Famagusta, griechisch Ammóchostos (Αμμόχωστος), türkisch Gazimağusa, auch Mağusa, ist eine Hafenstadt an der Ostküste Zyperns, in der Türkischen Republik Nordzypern. Sie ist Hauptort des Distriktes Gazimağusa und formal des gleichnamigen Bezirkes der Republik Zypern.

In der Antike hieß die Stadt nach der ägyptischen Königin Arsinoë II zeitweilig auch Arsinoë. Die griechische Bezeichnung „Ammochostos“ bedeutet „versteckt im Sand“; aus diesem Namen hat sich im Mittelalter „Famagusta“ beziehungsweise „Mağusa“ entwickelt.

Located in the southern coast of North Cyprus, Famagusta has a lot to offer. An old town with charming, narrow streets, and an impressive number of historical treasures with beautiful, sandy beaches.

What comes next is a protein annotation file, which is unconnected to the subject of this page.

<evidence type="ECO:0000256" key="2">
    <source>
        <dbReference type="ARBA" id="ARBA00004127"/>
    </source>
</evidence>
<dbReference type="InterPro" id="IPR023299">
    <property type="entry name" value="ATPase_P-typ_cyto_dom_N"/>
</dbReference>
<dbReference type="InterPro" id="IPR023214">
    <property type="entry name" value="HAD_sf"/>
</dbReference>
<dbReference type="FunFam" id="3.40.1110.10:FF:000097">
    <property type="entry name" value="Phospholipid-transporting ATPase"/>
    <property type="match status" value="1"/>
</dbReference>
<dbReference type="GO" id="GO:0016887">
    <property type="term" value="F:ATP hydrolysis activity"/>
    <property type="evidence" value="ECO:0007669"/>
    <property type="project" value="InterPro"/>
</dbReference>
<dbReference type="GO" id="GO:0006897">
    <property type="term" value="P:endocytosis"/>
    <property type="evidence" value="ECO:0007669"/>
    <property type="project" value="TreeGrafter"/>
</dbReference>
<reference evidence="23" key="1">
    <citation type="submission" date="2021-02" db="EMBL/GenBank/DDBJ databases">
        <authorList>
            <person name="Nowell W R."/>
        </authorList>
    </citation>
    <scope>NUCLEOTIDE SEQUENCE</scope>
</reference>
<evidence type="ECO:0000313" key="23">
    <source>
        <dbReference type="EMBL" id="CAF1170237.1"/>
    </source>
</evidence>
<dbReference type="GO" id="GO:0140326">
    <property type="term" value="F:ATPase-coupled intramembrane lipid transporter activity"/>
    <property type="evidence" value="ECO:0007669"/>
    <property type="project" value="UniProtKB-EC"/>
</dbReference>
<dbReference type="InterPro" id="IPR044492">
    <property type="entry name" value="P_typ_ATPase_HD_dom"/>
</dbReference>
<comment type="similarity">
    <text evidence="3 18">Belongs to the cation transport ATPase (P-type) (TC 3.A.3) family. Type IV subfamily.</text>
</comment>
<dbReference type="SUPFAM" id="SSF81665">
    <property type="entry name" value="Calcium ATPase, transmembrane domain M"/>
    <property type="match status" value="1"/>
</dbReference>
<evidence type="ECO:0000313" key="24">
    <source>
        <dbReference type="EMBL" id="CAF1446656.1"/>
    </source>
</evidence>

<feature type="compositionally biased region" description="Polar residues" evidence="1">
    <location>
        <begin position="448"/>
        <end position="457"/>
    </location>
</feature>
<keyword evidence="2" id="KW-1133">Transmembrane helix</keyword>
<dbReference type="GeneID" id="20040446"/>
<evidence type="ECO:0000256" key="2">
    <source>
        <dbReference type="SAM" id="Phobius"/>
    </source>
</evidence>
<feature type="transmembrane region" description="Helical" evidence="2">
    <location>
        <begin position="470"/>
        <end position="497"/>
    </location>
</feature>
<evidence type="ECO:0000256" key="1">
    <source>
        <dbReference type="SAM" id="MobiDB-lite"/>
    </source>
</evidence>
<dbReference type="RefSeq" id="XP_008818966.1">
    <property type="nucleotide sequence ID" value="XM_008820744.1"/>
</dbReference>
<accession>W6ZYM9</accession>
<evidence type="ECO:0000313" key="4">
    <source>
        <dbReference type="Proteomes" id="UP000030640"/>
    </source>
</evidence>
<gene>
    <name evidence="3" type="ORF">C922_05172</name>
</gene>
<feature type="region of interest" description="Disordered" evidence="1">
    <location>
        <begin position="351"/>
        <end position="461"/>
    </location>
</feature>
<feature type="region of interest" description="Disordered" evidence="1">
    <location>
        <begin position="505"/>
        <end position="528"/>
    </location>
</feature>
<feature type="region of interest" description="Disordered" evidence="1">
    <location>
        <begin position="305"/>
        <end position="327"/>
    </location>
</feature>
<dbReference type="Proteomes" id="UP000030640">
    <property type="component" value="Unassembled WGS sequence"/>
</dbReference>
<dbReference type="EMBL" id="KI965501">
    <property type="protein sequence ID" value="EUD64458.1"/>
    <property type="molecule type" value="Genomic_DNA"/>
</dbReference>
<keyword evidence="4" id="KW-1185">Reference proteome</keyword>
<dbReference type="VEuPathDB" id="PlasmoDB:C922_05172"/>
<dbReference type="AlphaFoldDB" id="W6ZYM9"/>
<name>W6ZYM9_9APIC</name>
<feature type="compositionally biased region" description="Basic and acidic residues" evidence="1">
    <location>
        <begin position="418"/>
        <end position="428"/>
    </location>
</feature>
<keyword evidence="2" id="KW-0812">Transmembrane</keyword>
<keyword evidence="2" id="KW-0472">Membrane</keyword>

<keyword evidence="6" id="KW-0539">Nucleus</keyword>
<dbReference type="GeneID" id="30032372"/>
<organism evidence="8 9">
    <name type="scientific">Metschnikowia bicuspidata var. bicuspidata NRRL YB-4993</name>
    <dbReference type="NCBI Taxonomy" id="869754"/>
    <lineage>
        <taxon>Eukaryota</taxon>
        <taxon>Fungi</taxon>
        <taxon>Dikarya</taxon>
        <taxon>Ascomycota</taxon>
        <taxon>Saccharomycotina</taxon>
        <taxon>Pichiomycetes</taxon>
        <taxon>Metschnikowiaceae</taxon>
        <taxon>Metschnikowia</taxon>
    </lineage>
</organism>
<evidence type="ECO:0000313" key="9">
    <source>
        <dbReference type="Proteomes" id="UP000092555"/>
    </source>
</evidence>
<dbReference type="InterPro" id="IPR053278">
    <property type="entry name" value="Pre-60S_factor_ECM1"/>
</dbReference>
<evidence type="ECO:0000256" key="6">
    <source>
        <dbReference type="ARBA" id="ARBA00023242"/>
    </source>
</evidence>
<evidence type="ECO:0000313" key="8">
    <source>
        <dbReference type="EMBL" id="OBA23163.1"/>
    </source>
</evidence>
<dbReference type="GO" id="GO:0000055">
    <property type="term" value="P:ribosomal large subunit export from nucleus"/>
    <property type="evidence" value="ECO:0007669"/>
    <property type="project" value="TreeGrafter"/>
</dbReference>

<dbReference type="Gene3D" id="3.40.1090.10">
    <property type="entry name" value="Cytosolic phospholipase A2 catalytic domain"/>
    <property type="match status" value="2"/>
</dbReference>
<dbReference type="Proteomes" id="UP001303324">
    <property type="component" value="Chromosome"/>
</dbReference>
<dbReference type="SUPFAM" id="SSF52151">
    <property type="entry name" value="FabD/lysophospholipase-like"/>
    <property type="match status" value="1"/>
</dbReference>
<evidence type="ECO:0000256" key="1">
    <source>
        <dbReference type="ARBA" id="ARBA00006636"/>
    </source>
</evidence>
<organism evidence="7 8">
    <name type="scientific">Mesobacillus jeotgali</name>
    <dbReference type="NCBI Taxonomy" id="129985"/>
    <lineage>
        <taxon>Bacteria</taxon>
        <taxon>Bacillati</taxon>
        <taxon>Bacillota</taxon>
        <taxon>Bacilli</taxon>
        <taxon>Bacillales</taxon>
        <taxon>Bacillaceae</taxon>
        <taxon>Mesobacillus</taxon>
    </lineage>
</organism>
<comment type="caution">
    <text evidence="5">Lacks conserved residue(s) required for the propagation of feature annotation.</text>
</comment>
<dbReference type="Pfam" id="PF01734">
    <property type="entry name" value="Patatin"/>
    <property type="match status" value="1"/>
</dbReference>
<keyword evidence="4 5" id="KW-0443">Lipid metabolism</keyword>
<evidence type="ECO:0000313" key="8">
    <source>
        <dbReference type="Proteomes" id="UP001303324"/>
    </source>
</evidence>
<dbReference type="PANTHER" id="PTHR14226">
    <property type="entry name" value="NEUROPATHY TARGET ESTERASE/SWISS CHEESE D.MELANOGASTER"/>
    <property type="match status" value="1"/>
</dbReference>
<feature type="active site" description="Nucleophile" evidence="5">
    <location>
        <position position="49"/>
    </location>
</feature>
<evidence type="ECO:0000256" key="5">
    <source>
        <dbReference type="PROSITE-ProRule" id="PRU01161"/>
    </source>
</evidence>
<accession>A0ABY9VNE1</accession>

Famagusta – originally founded as a small commercial port and fishing town, flourished in the 12th Century and became an important trading center between East and West. In the past it claimed to possess nearly 365 places of worship and numerous palaces belonging to the nobles of the ages, belonging to the most prosperous cities in the Mediterranean. Among the churches of Famagusta, the St. Nicolas Cathedral, crowning cathedral of the Lusignian Kings, remains as a particularly fine example of Gothic architecture. Soon after the Ottoman conquest in 1571, an elegant minaret was added to this cathedral and it was converted into a mosque and renamed after the commander of the Ottoman forces who conquered the island, Lala Mustafa Pasha. The Venetian walls surrounding the historic city are one of the best examples of medieval architecture still existing today. The golden sandy beaches of the bay of Famagusta are well known through the world.